What is a waiver of subrogation?

What is a waiver of subrogation
Render illustration of WAIVER title on Legal Documents. Legal concept.

A subrogation waiver is a clause you can add to your insurance policy for your customers that waives your insurance company’s right to claim reimbursement from a third party. Although your insurance contract may not include it, you can add it to your policy.

Opting out of subrogation increases your insurance company’s risk, which means your premium may increase with this clause. However, especially for business owners, this can give you the confidence that your customers will not be liable for losses covered by your insurance. Review the following information to help you decide if you can benefit from adding a subrogation waiver to your policy.

Definitions and examples of waiver of subrogation

Waiver of subrogation means that you waive your right (or your insurance company’s right) to claim the third party’s share of the damages. And although this situation is risky for an insurance company, there are good reasons for having such an approval.

When used, this disclaimer can help minimize the number of claims, cross-claims, and counterclaims arising from a single claim.

Avoiding subrogation can help keep working relationships amicable rather than complicating lawsuits. Thus, it can help you avoid business conflicts and give you peace of mind.

You won’t usually find a subrogation waiver on a personal insurance policy. This is usually available on professional or commercial policies, and some auto and property insurance policies.

For example, if you were in a car accident that was not your fault, your auto insurance company will use the subrogation process to recover its losses from the at-fault party. But if the offending driver wants to settle the matter, you may be asked to sign a waiver of subrogation. This prevents your insurance company from acting on your behalf to recover the cost of damages.

If your insurance policy does not have a subrogation waiver and you sign it with a third party, you are likely to be in breach of contract with the insurer, which could result in personal liability for claims.

You can also find a waiver of subrogation in your workers’ compensation policy , although some states, including Kentucky and Missouri, do not allow it.

How does subrogation waiver work?

If you have signed a subrogation waiver insurance policy, you are preventing your insurance company from claiming a share of the damages from a negligent third party.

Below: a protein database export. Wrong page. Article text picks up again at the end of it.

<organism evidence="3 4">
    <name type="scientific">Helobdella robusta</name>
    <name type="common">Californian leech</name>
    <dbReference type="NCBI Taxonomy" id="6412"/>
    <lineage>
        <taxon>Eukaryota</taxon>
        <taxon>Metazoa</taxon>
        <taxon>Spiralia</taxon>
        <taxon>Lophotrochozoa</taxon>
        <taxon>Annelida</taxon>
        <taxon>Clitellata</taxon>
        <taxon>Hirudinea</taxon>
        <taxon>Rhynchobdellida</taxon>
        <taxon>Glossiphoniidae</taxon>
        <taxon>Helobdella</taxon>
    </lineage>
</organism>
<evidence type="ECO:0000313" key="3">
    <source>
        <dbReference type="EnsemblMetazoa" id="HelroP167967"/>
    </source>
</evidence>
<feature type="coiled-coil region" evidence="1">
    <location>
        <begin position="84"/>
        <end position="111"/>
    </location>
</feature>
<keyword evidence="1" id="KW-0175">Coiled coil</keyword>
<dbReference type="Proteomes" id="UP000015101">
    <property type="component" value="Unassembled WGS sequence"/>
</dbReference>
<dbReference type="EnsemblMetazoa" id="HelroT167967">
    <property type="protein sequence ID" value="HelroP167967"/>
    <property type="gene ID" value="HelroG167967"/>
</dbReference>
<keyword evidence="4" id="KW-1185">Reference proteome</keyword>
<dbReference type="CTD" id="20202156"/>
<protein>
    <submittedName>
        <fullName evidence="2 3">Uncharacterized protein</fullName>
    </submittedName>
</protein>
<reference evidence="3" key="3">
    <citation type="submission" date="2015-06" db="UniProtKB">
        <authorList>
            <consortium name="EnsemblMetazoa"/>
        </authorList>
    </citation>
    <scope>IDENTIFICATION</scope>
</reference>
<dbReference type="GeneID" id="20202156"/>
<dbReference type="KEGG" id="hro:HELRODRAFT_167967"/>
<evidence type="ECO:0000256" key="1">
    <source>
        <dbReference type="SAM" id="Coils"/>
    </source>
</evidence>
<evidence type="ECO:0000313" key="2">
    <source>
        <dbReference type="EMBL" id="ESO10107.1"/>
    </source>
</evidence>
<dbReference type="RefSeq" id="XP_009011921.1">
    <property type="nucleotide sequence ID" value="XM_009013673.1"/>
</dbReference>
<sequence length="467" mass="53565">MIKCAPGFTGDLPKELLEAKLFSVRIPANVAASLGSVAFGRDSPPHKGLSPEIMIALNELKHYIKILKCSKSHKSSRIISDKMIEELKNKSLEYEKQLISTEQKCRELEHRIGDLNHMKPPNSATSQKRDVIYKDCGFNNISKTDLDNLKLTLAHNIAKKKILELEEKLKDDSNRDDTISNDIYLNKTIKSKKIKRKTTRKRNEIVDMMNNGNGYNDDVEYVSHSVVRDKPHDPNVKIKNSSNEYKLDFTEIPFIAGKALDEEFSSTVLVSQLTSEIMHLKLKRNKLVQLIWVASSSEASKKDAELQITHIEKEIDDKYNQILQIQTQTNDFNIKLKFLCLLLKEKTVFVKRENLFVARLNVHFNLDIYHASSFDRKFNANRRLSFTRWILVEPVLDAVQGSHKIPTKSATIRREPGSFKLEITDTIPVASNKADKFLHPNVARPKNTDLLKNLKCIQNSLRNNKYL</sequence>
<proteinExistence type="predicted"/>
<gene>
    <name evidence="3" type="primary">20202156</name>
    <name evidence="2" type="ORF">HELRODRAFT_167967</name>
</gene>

For example, suppose you are a contractor using subcontractors for various parts of a construction project. If one of your subcontractors does something that damages your client’s property, their insurance company pays for the damage.

However, this subcontractor worked for you. So the subcontractor’s insurance company will usually outsource your insurance company, as you could also be held liable.

Sub-gate is a legal term meaning that your insurance company may file a claim against a third party if it believes that party is responsible for some of the costs of your own claim.

In the example above, the subcontractor’s insurance company may approach your insurance company to recover damages already paid. But if a subcontractor’s insurance policy includes a subrogation waiver, their insurance company is no longer entitled to claim that compensation from your insurance company.

Because not subrogating limits the options for insurance companies, including one on your policy can increase your insurance payouts.

Refusal of subrogation in contracts

Insurance companies usually try to recover the cost of losses whenever possible, which is why most insurance policies include a standard subrogation clause.

Talk to your insurer before signing a subrogation waiver. Your insurer can add it to your existing policy or help you choose a different plan that will include it.

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But you can find subrogation waivers in some types of contracts, especially in the construction industry. If you sign a contract with this clause, you agree that your insurance company will not seek subrogation.

What does waiving subrogation mean to you?

Opting out of subrogation means you are asking your insurance company not to try to recover claims from a third party. Since you are exposing the insurance company to more risk, such an approval usually increases the value of your policy.

However, waiving subrogation can also make business easier, especially if there is a mutual waiver of subrogation. If both you and your client have this approval, you don’t have to worry about falling into the trap of cross-claims or other lawsuits if you’re found to be partially responsible for an incident that the other insurer covered.

Key Findings

  • The waiver of subrogation means that your insurer cannot attempt to recover damages from a responsible third party.
  • Having a waiver can simplify legal issues in the event of an incident or help keep the business relationship going.
  • Your insurance premiums usually increase when you opt out of subrogation. However, this increased fee can be worth the extra peace of mind.
  • Before you sign a contract that includes a subrogation waiver clause, talk to your insurance company about your coverage options.


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